The first export Baug and her colleagues have found evidence of went from this area to Ribe on the west coast of Denmark in the early 8th century. Ribe is considered to be the first established city in Scandinavia. It developed into a major trading post during the Viking Age.
One hundred years later, in the early 9th century, production of whetstones from Norway also began at Eidsborg in Telemark.
“There have probably been several quarries — but these are the two that we know of where there has been large-scale production,” Baug said.
“These were established not only because farmers needed whetstones, but with the goal of selling them more widely,” she said.
A type of sandstone
But what was it about the whetstones from Norway that made them so desirable for other countries?
“The geology made them desirable. They are made of slate and have hard mineral grains that could act as an abrasive when sharpening tools. In particular, the whetstones from Mostadmarka are relatively fine-grained. These are well suited for fine grinding, putting the final edge on a sword or needle,” she said.
The stone from Eidsborg is more coarsely grained but also very well suited to sharpening.
“There’s not much suitable stone in Denmark, so they had to import whetstones. Our findings show that from the 8th century onwards, people had built up contacts and a network which enabled them to access quality products from distant lands. They didn't have to go out and look for locally sourced stones,” Baug said.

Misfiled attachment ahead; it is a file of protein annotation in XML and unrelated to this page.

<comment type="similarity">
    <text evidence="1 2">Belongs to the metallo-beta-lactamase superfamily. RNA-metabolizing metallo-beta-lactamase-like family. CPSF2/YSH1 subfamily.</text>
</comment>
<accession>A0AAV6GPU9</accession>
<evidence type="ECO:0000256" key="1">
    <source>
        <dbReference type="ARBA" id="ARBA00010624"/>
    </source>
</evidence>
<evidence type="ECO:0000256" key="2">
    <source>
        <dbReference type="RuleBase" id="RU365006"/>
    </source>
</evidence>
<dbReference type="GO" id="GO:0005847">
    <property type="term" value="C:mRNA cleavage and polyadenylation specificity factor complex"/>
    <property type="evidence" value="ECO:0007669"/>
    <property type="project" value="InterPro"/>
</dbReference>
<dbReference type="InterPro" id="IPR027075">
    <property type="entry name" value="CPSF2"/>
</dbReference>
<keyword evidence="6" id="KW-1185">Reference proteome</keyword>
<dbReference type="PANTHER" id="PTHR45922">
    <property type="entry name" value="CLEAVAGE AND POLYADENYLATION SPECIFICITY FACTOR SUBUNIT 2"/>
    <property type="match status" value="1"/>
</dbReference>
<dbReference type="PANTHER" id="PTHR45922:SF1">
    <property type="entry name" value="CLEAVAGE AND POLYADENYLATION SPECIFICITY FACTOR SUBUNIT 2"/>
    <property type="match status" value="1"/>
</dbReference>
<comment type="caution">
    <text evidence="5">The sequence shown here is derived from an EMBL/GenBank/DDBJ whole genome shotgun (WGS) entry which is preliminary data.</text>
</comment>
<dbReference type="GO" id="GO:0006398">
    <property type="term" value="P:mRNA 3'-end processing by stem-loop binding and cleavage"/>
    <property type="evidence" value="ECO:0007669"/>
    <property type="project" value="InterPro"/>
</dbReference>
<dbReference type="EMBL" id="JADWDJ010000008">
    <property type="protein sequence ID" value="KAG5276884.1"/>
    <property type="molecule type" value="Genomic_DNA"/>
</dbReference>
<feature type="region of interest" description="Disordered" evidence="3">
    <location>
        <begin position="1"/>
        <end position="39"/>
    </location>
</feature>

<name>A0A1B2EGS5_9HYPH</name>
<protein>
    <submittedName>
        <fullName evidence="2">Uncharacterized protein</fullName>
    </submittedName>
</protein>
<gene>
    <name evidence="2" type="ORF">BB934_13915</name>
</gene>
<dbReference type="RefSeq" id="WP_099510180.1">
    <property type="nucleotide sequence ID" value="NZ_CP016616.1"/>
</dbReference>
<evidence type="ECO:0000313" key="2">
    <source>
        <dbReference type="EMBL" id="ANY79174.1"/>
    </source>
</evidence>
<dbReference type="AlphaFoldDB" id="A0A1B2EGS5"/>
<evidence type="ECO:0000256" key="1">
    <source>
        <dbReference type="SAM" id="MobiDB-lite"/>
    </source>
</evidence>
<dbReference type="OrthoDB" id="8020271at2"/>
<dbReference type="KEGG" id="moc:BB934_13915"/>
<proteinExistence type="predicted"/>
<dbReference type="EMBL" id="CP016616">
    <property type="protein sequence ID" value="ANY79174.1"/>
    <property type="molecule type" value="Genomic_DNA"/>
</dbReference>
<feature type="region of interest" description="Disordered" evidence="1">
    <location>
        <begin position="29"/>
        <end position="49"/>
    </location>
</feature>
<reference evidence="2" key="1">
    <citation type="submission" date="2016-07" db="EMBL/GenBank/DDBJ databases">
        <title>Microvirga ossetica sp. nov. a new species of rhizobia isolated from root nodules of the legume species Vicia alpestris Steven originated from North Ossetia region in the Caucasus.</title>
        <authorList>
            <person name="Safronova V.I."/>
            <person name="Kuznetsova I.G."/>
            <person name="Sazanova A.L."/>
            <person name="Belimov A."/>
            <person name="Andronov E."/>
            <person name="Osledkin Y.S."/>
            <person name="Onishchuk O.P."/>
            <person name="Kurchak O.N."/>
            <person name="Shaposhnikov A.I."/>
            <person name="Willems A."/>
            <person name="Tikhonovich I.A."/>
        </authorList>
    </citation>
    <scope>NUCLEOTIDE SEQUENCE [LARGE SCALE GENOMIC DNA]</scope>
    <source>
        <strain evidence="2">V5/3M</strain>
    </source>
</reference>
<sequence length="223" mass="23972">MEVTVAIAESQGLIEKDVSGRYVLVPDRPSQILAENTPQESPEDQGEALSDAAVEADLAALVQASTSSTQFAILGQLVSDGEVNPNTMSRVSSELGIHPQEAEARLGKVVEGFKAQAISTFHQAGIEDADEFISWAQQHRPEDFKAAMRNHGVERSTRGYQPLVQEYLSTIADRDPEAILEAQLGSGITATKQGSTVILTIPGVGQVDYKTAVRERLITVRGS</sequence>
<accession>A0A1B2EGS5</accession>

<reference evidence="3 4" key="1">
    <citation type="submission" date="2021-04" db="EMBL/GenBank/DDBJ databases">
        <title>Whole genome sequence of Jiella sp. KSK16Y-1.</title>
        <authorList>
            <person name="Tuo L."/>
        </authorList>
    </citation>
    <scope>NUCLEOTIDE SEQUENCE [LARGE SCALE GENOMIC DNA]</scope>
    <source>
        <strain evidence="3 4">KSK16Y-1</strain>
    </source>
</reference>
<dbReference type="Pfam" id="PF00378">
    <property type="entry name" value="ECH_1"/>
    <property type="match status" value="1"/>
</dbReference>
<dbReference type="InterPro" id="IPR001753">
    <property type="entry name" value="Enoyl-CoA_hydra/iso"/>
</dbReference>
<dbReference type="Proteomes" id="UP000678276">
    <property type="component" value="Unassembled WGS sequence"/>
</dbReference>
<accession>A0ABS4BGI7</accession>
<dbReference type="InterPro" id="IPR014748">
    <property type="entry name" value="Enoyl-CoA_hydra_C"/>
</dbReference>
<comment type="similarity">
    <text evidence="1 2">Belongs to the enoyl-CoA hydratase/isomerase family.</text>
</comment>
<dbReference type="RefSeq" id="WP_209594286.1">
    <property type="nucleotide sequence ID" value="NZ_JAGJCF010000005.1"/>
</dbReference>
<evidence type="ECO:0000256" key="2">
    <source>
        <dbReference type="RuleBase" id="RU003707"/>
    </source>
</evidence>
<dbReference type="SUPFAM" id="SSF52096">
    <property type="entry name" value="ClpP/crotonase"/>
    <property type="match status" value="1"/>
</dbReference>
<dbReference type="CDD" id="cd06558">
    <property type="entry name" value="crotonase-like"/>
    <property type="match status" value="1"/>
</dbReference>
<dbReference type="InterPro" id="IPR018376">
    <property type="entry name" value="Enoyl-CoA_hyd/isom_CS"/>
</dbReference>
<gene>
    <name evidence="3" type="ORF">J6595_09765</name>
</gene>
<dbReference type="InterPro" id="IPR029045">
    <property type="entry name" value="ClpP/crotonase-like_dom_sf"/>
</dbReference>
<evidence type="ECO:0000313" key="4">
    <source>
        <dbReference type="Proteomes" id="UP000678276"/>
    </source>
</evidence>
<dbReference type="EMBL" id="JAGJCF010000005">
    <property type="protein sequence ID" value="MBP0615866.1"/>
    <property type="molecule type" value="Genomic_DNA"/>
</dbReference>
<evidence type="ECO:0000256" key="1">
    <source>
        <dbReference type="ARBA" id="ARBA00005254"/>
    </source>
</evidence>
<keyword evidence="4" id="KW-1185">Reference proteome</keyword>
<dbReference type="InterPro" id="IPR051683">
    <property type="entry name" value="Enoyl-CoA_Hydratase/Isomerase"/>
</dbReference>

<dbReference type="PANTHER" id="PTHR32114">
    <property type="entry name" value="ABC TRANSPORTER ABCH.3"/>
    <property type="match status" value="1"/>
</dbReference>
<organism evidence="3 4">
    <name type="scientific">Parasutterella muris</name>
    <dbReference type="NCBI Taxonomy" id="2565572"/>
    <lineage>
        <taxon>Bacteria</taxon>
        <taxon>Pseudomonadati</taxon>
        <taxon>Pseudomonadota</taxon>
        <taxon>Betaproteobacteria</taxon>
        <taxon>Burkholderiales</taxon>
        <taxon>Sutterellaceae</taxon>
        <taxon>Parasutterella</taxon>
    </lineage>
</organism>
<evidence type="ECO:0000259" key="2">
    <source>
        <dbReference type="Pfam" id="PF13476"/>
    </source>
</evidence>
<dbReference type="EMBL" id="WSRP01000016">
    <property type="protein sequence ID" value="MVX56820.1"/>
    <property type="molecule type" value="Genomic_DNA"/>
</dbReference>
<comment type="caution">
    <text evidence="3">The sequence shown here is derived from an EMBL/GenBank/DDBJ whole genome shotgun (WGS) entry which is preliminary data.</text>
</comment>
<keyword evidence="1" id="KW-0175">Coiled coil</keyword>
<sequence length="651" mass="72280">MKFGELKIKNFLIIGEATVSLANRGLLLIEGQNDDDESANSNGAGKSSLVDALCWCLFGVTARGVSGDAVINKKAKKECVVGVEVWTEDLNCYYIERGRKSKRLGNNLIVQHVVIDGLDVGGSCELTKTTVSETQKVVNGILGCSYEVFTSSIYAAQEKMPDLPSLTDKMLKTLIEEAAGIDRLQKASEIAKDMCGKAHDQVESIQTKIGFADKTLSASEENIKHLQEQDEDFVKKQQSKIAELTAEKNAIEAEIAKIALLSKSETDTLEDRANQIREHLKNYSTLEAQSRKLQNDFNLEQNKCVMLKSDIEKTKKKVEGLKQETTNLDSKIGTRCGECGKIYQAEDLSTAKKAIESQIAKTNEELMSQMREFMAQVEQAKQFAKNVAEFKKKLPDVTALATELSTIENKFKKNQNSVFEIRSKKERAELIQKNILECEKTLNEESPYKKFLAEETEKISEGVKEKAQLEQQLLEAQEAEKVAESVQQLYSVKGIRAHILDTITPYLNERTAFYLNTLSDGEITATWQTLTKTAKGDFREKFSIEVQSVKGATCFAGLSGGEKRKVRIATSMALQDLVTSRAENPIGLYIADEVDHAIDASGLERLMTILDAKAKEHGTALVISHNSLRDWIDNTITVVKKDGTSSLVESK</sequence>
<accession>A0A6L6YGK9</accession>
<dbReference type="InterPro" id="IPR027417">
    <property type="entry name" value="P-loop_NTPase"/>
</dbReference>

Marketplaces expanded the scope of trade
Whetstones could be traded far and wide as trade overall became more organized.
“It was challenging and sometimes dangerous to transport goods by sea during the Viking Age. Having to export goods over great distances also meant that you were dealing with people you didn’t know. If you traded with strangers, you could be cheated or robbed,” Baug said.
In more urban areas like Kaupang in Vestfold, trade became safer. Here there were people with power and resources who could ensure that the marketplace was safe. Trade was undertaken at a much larger scale at these established market areas, where more people than before were involved.